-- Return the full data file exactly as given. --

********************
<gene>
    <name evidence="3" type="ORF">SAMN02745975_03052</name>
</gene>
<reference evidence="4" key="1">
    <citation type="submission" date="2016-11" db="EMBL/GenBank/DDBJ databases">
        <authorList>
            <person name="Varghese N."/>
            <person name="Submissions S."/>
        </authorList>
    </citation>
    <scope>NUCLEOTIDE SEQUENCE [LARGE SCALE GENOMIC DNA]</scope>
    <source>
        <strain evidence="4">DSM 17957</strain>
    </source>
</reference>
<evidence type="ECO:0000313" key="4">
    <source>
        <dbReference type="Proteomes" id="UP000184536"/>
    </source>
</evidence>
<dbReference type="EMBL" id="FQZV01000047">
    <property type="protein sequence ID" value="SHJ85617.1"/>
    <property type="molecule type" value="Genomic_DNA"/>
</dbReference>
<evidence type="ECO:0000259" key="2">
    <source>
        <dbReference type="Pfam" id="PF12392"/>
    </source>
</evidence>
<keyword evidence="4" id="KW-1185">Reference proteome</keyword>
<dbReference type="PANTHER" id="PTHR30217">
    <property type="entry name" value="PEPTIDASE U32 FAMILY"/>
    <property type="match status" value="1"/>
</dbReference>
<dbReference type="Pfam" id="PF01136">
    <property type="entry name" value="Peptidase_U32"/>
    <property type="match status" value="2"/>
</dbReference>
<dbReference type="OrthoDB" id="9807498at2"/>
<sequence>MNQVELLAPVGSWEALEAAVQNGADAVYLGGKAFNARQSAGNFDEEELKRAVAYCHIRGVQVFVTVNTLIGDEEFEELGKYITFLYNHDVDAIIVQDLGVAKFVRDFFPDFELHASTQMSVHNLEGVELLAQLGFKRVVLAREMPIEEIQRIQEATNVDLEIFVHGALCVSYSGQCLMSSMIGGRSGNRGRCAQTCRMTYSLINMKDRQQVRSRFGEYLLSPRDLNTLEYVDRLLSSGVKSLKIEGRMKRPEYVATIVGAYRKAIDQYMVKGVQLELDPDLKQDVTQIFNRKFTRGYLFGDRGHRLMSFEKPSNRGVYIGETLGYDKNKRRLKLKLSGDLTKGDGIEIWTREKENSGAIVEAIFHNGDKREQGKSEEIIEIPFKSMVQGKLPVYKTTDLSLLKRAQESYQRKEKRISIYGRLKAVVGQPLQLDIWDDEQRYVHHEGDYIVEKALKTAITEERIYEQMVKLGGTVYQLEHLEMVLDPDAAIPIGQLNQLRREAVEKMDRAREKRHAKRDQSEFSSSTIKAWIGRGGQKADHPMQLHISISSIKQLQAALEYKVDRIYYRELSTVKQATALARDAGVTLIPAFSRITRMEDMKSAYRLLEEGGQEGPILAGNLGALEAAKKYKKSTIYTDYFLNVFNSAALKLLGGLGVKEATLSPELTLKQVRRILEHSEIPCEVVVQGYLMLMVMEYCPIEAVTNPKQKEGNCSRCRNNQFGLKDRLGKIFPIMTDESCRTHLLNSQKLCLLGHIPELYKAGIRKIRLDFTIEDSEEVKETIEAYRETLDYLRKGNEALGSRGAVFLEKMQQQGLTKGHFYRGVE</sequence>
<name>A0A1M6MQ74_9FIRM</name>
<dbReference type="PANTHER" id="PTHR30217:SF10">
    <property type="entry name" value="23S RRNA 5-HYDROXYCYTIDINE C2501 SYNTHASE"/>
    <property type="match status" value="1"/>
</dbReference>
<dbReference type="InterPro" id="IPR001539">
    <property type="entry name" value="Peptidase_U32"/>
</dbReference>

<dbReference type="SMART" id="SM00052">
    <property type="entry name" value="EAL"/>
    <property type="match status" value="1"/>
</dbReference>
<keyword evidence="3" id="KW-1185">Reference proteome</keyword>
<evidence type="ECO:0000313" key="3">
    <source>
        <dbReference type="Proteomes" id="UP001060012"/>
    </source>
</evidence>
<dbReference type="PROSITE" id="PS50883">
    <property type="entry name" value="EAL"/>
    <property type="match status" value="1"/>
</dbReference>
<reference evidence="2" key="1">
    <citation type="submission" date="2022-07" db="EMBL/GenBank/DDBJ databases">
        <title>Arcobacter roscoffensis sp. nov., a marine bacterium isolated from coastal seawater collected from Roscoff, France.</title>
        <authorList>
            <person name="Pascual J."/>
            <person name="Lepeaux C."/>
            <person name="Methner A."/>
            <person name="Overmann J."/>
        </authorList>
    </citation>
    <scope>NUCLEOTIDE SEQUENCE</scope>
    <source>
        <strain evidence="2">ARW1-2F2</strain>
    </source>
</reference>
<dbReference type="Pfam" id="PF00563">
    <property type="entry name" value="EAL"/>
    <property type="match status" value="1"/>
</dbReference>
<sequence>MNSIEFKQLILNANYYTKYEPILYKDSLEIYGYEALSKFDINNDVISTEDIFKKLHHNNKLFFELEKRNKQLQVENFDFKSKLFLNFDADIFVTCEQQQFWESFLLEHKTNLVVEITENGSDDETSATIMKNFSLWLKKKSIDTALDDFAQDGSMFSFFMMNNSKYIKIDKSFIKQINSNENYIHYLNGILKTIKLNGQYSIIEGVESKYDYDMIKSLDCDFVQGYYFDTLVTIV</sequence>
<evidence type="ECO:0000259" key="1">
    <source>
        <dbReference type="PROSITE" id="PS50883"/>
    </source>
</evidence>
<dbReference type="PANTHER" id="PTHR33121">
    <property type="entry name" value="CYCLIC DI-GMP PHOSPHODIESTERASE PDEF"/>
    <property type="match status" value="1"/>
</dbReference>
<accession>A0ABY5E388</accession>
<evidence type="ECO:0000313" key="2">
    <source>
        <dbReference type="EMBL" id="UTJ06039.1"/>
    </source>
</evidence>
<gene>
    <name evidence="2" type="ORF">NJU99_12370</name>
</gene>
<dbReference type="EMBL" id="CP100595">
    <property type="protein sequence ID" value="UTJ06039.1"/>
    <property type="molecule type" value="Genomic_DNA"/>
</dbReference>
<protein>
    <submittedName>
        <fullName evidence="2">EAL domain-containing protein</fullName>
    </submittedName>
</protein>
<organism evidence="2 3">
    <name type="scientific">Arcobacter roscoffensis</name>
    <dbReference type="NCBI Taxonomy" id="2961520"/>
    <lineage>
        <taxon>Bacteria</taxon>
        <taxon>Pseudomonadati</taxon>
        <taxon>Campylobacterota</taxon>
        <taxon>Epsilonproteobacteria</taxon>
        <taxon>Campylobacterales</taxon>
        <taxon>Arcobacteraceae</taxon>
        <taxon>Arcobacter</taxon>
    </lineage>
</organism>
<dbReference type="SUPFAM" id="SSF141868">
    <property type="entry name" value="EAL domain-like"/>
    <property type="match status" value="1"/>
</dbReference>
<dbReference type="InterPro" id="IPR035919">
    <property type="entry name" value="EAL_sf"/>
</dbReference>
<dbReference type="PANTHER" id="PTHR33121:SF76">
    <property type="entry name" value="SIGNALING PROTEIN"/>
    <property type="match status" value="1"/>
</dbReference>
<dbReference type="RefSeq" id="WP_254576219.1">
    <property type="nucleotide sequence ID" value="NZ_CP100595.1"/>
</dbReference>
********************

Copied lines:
<gene>
    <name evidence="3" type="ORF">SAMN02745975_03052</name>
</gene>
<reference evidence="4" key="1">
    <citation type="submission" date="2016-11" db="EMBL/GenBank/DDBJ databases">
        <authorList>
            <person name="Varghese N."/>
            <person name="Submissions S."/>
        </authorList>
    </citation>
    <scope>NUCLEOTIDE SEQUENCE [LARGE SCALE GENOMIC DNA]</scope>
    <source>
        <strain evidence="4">DSM 17957</strain>
    </source>
</reference>
<evidence type="ECO:0000313" key="4">
    <source>
        <dbReference type="Proteomes" id="UP000184536"/>
    </source>
</evidence>
<dbReference type="EMBL" id="FQZV01000047">
    <property type="protein sequence ID" value="SHJ85617.1"/>
    <property type="molecule type" value="Genomic_DNA"/>
</dbReference>
<evidence type="ECO:0000259" key="2">
    <source>
        <dbReference type="Pfam" id="PF12392"/>
    </source>
</evidence>
<keyword evidence="4" id="KW-1185">Reference proteome</keyword>
<dbReference type="PANTHER" id="PTHR30217">
    <property type="entry name" value="PEPTIDASE U32 FAMILY"/>
    <property type="match status" value="1"/>
</dbReference>
<dbReference type="Pfam" id="PF01136">
    <property type="entry name" value="Peptidase_U32"/>
    <property type="match status" value="2"/>
</dbReference>
<dbReference type="OrthoDB" id="9807498at2"/>
<sequence>MNQVELLAPVGSWEALEAAVQNGADAVYLGGKAFNARQSAGNFDEEELKRAVAYCHIRGVQVFVTVNTLIGDEEFEELGKYITFLYNHDVDAIIVQDLGVAKFVRDFFPDFELHASTQMSVHNLEGVELLAQLGFKRVVLAREMPIEEIQRIQEATNVDLEIFVHGALCVSYSGQCLMSSMIGGRSGNRGRCAQTCRMTYSLINMKDRQQVRSRFGEYLLSPRDLNTLEYVDRLLSSGVKSLKIEGRMKRPEYVATIVGAYRKAIDQYMVKGVQLELDPDLKQDVTQIFNRKFTRGYLFGDRGHRLMSFEKPSNRGVYIGETLGYDKNKRRLKLKLSGDLTKGDGIEIWTREKENSGAIVEAIFHNGDKREQGKSEEIIEIPFKSMVQGKLPVYKTTDLSLLKRAQESYQRKEKRISIYGRLKAVVGQPLQLDIWDDEQRYVHHEGDYIVEKALKTAITEERIYEQMVKLGGTVYQLEHLEMVLDPDAAIPIGQLNQLRREAVEKMDRAREKRHAKRDQSEFSSSTIKAWIGRGGQKADHPMQLHISISSIKQLQAALEYKVDRIYYRELSTVKQATALARDAGVTLIPAFSRITRMEDMKSAYRLLEEGGQEGPILAGNLGALEAAKKYKKSTIYTDYFLNVFNSAALKLLGGLGVKEATLSPELTLKQVRRILEHSEIPCEVVVQGYLMLMVMEYCPIEAVTNPKQKEGNCSRCRNNQFGLKDRLGKIFPIMTDESCRTHLLNSQKLCLLGHIPELYKAGIRKIRLDFTIEDSEEVKETIEAYRETLDYLRKGNEALGSRGAVFLEKMQQQGLTKGHFYRGVE</sequence>
<name>A0A1M6MQ74_9FIRM</name>
<dbReference type="PANTHER" id="PTHR30217:SF10">
    <property type="entry name" value="23S RRNA 5-HYDROXYCYTIDINE C2501 SYNTHASE"/>
    <property type="match status" value="1"/>
</dbReference>
<dbReference type="InterPro" id="IPR001539">
    <property type="entry name" value="Peptidase_U32"/>
</dbReference>

<dbReference type="SMART" id="SM00052">
    <property type="entry name" value="EAL"/>
    <property type="match status" value="1"/>
</dbReference>
<keyword evidence="3" id="KW-1185">Reference proteome</keyword>
<evidence type="ECO:0000313" key="3">
    <source>
        <dbReference type="Proteomes" id="UP001060012"/>
    </source>
</evidence>
<dbReference type="PROSITE" id="PS50883">
    <property type="entry name" value="EAL"/>
    <property type="match status" value="1"/>
</dbReference>
<reference evidence="2" key="1">
    <citation type="submission" date="2022-07" db="EMBL/GenBank/DDBJ databases">
        <title>Arcobacter roscoffensis sp. nov., a marine bacterium isolated from coastal seawater collected from Roscoff, France.</title>
        <authorList>
            <person name="Pascual J."/>
            <person name="Lepeaux C."/>
            <person name="Methner A."/>
            <person name="Overmann J."/>
        </authorList>
    </citation>
    <scope>NUCLEOTIDE SEQUENCE</scope>
    <source>
        <strain evidence="2">ARW1-2F2</strain>
    </source>
</reference>
<dbReference type="Pfam" id="PF00563">
    <property type="entry name" value="EAL"/>
    <property type="match status" value="1"/>
</dbReference>
<sequence>MNSIEFKQLILNANYYTKYEPILYKDSLEIYGYEALSKFDINNDVISTEDIFKKLHHNNKLFFELEKRNKQLQVENFDFKSKLFLNFDADIFVTCEQQQFWESFLLEHKTNLVVEITENGSDDETSATIMKNFSLWLKKKSIDTALDDFAQDGSMFSFFMMNNSKYIKIDKSFIKQINSNENYIHYLNGILKTIKLNGQYSIIEGVESKYDYDMIKSLDCDFVQGYYFDTLVTIV</sequence>
<evidence type="ECO:0000259" key="1">
    <source>
        <dbReference type="PROSITE" id="PS50883"/>
    </source>
</evidence>
<dbReference type="PANTHER" id="PTHR33121">
    <property type="entry name" value="CYCLIC DI-GMP PHOSPHODIESTERASE PDEF"/>
    <property type="match status" value="1"/>
</dbReference>
<accession>A0ABY5E388</accession>
<evidence type="ECO:0000313" key="2">
    <source>
        <dbReference type="EMBL" id="UTJ06039.1"/>
    </source>
</evidence>
<gene>
    <name evidence="2" type="ORF">NJU99_12370</name>
</gene>
<dbReference type="EMBL" id="CP100595">
    <property type="protein sequence ID" value="UTJ06039.1"/>
    <property type="molecule type" value="Genomic_DNA"/>
</dbReference>
<protein>
    <submittedName>
        <fullName evidence="2">EAL domain-containing protein</fullName>
    </submittedName>
</protein>
<organism evidence="2 3">
    <name type="scientific">Arcobacter roscoffensis</name>
    <dbReference type="NCBI Taxonomy" id="2961520"/>
    <lineage>
        <taxon>Bacteria</taxon>
        <taxon>Pseudomonadati</taxon>
        <taxon>Campylobacterota</taxon>
        <taxon>Epsilonproteobacteria</taxon>
        <taxon>Campylobacterales</taxon>
        <taxon>Arcobacteraceae</taxon>
        <taxon>Arcobacter</taxon>
    </lineage>
</organism>
<dbReference type="SUPFAM" id="SSF141868">
    <property type="entry name" value="EAL domain-like"/>
    <property type="match status" value="1"/>
</dbReference>
<dbReference type="InterPro" id="IPR035919">
    <property type="entry name" value="EAL_sf"/>
</dbReference>
<dbReference type="PANTHER" id="PTHR33121:SF76">
    <property type="entry name" value="SIGNALING PROTEIN"/>
    <property type="match status" value="1"/>
</dbReference>
<dbReference type="RefSeq" id="WP_254576219.1">
    <property type="nucleotide sequence ID" value="NZ_CP100595.1"/>
</dbReference>